Strategic Thoughts

bannerspacerAbout Me | Mail Me | Linksbannerspacer2

October 22, 2006

Well-Intentioned Incompetence

"I do want to record my strong conviction that all of the officials involved with this case, within the limitations of their skills, knowledge and existing mindsets, acted in good faith in the course of fulfilling their responsibilities."
Jane Morley, Investigation into the continued placement of children, p. 134.

Imagine what would have happened if any of the officials who were involved with Sherry Charlie and her brother had acted in bad faith! Morley's report is highly critical of the coroner's service, which apparently believes that it is above the law which requires anyone who believes that a child needs protection to promptly report the matter. It would be a mistake to think that failure to remove Sherry's brother from the home was solely due to the coroner's service not sharing information. Secrets are hard to keep in small communities where everyone knows everyone else. Usma, the aboriginal child protection agency, should have been able to act in the absence of the coroner's report. Morley's report awkwardly said: "The reality of close ties of Aboriginal agency workers with the families and communities they serve is not a reason not to give Aboriginal agencies child welfare authority, but it is a reason to make sure that in unusual circumstances such as this, these agencies are fully supported by outside resources that can bring fresh eyes to the situation and apply expert knowledge that will reveal a pattern different from the one that is seen from a close perspective."

Morley wrote that agencies could read her report and make reasonable adjustments to their own practices. That may be an enormous leap of faith that will require follow-up by the new Representative for Children and Youth, should the legislative committee ever stop stalling on the hiring process. Morley made only one recommendation, the adoption of multi-agency child death teams. Based on experience in Michigan and California, Morley wrote: "With multi-agency child death teams, the core team includes representatives from the coroner, the police, prosecuting lawyers, child protection authorities, pediatricians with child abuse expertise, and health professionals, including public health nurses. The team responds at the local level immediately after the death. Police, child protection workers, coroners and public health nursing team members all conduct home visits and investigations."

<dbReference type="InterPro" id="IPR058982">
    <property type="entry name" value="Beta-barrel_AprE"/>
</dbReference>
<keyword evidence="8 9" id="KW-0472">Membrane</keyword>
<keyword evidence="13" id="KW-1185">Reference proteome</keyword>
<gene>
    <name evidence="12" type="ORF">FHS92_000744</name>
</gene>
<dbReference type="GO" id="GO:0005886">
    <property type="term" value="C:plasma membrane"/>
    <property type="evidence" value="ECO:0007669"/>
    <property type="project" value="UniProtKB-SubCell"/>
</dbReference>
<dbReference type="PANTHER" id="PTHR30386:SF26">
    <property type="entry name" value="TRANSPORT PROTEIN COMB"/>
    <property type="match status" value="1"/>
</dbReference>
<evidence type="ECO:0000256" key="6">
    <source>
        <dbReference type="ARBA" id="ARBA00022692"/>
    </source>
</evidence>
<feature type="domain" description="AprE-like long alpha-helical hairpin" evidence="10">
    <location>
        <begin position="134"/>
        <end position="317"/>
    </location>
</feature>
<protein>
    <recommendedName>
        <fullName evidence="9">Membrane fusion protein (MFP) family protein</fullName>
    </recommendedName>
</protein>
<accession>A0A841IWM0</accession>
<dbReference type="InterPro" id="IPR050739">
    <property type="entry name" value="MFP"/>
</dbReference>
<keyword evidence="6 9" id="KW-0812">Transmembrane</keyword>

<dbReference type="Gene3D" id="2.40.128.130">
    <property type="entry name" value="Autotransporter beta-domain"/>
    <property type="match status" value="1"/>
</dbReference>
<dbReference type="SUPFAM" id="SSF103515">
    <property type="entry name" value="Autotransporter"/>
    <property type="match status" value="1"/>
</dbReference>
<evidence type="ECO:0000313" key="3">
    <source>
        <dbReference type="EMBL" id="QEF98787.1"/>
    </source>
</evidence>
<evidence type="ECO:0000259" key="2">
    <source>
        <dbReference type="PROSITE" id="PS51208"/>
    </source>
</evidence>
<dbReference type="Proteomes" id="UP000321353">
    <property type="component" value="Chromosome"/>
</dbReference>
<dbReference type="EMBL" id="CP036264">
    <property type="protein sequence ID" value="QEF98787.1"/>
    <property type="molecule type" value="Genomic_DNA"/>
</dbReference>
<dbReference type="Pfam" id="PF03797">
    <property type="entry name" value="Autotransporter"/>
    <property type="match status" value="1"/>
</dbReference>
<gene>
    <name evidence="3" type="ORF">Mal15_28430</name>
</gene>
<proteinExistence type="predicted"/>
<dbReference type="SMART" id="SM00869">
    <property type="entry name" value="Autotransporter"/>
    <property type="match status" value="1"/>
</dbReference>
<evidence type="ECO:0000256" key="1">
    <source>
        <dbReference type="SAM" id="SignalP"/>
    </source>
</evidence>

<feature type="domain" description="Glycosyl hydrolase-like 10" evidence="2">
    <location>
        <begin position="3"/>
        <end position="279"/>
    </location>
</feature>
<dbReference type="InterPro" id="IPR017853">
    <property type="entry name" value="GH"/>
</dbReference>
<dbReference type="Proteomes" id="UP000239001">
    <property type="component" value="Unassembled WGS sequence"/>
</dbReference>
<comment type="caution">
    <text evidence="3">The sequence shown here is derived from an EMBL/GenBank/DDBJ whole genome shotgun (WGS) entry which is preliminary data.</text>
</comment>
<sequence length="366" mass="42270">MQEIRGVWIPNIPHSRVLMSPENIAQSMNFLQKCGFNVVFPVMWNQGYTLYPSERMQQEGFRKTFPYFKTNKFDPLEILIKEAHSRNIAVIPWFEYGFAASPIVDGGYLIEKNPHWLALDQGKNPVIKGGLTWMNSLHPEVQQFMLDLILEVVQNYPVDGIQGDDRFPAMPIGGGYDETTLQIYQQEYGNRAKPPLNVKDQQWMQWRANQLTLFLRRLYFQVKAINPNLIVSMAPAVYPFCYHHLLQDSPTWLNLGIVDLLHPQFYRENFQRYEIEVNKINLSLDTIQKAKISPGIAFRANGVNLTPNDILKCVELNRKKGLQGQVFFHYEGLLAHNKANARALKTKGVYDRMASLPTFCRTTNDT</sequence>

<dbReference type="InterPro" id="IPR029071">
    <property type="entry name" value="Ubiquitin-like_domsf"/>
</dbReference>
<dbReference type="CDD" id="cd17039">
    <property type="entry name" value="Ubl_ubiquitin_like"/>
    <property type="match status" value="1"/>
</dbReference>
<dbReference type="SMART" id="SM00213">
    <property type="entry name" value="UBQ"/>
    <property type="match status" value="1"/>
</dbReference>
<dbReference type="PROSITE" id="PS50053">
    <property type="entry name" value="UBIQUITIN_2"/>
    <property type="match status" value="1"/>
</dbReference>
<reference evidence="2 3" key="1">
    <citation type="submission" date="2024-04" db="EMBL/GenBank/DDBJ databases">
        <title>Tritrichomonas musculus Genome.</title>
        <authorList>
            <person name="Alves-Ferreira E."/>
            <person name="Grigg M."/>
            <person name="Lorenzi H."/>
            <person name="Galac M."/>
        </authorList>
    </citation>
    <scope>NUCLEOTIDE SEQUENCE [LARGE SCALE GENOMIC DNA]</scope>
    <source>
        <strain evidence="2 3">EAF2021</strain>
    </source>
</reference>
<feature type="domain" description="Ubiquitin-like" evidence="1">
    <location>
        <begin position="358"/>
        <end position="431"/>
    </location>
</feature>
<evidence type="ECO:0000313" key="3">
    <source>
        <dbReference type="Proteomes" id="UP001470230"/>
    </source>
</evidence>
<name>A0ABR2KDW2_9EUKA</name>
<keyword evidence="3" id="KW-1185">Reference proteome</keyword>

Morley called on the government to take immediate action on her single recommendation. That call wasn't mentioned in her three page covering letter to the Attorney General, but on page 135 of her 182 page report she wrote: "I advise the government to commit itself to pursuing this multi-agency approach and move ahead on it now. Public policy initiatives are often motivated by public reaction to an individual case. The death of the Nuu-chah-nulth child in 2002 has triggered many significant public policy recommendations. This report is unique in that the focus has been not on the causes of a child's death, but on the interests of the living children." (emphasis added)

When the government stalled on implementing the recommendation of Ted Hughes to appoint a Representative for Children and Youth, Hughes publicly criticized the government and its backbenchers for their delay. Morley should take a similar position in advocating for the immediate implementation of her recommendation.

 
 

About Me | Mail Me | Navigation | Top
2006 David D. Schreck. All Rights Reserved.